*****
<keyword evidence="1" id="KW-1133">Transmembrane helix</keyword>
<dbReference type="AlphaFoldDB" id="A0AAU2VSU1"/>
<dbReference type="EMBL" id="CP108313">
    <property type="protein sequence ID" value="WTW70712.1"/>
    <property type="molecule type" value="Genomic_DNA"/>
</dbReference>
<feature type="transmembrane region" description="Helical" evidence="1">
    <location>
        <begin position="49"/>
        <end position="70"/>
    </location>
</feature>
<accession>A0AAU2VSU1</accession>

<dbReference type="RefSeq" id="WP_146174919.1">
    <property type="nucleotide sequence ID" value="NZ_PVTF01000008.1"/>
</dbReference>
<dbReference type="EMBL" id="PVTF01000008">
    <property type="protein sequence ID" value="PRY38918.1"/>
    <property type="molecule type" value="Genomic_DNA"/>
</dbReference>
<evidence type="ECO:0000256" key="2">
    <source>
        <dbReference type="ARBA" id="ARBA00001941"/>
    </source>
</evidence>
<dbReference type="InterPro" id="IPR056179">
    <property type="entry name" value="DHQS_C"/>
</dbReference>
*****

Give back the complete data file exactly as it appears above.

<keyword evidence="1" id="KW-1133">Transmembrane helix</keyword>
<dbReference type="AlphaFoldDB" id="A0AAU2VSU1"/>
<dbReference type="EMBL" id="CP108313">
    <property type="protein sequence ID" value="WTW70712.1"/>
    <property type="molecule type" value="Genomic_DNA"/>
</dbReference>
<feature type="transmembrane region" description="Helical" evidence="1">
    <location>
        <begin position="49"/>
        <end position="70"/>
    </location>
</feature>
<accession>A0AAU2VSU1</accession>

<dbReference type="RefSeq" id="WP_146174919.1">
    <property type="nucleotide sequence ID" value="NZ_PVTF01000008.1"/>
</dbReference>
<dbReference type="EMBL" id="PVTF01000008">
    <property type="protein sequence ID" value="PRY38918.1"/>
    <property type="molecule type" value="Genomic_DNA"/>
</dbReference>
<evidence type="ECO:0000256" key="2">
    <source>
        <dbReference type="ARBA" id="ARBA00001941"/>
    </source>
</evidence>
<dbReference type="InterPro" id="IPR056179">
    <property type="entry name" value="DHQS_C"/>
</dbReference>